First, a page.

Fighting has broken out between Burundi's last active rebel group and government forces, a day after rebels announced a unilateral ceasefire.
The main FDD rebels are being integrated into the army, leaving the FNL isolated
Both sides accuse the other of starting the clash.
The National Liberation Forces (FNL) announced a truce on Thursday, but warned it would fight back if attacked by government troops.
The government welcomed the rebel call, though the FNL has still to agree to talks aimed at ending the 10-year war.
About 300,000 people have been killed during the conflict between ethnic Hutu rebels and an army dominated by the Tutsi minority.
FNL spokesman Pasteur Habimana said that army forces attacked them in Burima, south east of the capital Bujumbura.
"They are firing shells. The fighting is going on," Mr Habimana told AFP news agency.
But army spokesman Adolphe Manirakiaza,
accused the rebels of attacking their supply patrols.
"It was the FNL that violated the ceasefire they declared. Clearly, we have to defend ourselves," said Mr Manirakiaza.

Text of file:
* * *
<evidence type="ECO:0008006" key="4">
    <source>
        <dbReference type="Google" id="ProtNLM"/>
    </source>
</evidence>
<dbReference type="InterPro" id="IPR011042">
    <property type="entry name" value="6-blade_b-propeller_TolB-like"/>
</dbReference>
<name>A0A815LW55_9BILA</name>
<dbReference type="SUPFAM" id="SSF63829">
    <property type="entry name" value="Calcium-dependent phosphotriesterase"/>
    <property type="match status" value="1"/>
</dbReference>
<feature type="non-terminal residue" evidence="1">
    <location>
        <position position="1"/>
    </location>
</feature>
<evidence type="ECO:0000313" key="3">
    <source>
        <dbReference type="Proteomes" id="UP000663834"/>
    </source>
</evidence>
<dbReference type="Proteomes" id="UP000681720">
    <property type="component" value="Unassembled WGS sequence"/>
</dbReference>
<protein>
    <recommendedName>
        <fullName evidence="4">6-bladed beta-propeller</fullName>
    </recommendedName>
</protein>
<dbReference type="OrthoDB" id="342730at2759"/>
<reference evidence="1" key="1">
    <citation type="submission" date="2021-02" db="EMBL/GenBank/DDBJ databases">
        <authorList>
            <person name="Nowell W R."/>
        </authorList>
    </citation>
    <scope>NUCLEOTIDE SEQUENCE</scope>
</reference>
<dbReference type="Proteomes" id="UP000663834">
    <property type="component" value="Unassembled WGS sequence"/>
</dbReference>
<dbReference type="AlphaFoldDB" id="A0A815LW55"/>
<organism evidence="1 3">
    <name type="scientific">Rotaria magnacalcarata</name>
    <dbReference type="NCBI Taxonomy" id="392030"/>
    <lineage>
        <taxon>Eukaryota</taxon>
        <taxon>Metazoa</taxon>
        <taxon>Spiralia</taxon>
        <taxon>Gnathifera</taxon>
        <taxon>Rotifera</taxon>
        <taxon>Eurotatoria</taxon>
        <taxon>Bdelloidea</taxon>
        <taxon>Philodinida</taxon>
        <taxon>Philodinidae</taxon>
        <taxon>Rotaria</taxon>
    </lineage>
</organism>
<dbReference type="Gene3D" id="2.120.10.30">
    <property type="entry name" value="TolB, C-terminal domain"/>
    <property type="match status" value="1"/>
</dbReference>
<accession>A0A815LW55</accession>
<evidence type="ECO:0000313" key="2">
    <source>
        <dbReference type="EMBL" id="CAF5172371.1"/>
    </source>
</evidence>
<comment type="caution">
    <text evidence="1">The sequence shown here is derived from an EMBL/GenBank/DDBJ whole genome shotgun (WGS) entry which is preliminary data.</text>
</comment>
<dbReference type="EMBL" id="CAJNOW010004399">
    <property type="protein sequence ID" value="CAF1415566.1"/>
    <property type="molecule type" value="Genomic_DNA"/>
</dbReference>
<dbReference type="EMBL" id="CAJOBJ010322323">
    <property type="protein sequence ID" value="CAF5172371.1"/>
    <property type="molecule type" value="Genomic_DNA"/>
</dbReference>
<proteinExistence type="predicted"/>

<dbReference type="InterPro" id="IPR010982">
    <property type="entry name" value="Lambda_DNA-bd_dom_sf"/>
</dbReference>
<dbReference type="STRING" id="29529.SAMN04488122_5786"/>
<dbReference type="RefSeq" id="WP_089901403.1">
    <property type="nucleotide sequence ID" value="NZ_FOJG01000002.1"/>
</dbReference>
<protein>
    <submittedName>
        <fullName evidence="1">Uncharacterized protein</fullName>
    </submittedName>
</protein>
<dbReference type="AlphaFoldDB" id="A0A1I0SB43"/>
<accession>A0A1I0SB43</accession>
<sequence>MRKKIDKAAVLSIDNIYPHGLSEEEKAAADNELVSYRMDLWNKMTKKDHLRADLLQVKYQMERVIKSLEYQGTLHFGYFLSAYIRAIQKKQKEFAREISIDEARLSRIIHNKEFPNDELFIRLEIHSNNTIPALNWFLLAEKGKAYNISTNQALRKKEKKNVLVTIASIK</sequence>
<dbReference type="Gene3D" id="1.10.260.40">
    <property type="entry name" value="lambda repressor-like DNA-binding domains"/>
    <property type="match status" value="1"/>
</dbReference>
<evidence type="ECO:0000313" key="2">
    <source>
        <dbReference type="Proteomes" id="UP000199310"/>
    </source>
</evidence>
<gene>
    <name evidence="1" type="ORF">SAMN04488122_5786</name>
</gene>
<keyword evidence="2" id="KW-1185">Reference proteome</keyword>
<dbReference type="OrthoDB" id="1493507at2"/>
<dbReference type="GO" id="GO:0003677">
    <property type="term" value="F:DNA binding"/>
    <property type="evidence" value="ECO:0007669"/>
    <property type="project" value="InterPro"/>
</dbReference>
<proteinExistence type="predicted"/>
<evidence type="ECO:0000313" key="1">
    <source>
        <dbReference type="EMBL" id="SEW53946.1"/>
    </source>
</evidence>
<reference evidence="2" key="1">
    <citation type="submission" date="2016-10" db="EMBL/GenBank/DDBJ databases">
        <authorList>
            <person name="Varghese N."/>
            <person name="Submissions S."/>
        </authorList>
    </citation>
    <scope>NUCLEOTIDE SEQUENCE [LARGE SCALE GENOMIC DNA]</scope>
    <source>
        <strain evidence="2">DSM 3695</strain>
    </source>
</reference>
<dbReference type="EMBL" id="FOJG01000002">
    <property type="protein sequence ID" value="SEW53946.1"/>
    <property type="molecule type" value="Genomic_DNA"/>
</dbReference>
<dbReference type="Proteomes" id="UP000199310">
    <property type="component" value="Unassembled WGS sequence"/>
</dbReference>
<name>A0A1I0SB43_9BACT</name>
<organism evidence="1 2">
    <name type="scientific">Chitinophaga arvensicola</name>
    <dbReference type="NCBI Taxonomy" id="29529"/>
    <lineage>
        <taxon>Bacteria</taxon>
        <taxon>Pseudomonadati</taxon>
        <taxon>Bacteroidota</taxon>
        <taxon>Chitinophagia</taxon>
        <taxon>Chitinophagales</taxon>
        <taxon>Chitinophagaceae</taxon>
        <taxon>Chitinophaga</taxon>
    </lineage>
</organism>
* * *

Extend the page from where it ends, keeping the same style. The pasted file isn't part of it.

The BBC's Robert Walker in the Great Lakes region says despite the FNL's declaration of an end to hostilities, deep mistrust remains between the government and the rebels, and analysts say there is still a long way to go before any lasting peace deal can be struck.
In the past, the FNL said it would only negotiate with the Tutsi leadership of the army who, it claims, hold the real power in Burundi.
But the FNL has found itself increasingly isolated since the power-sharing agreement late last year between the government and the larger Hutu rebel group, the Forces for Defence of Democracy (FDD).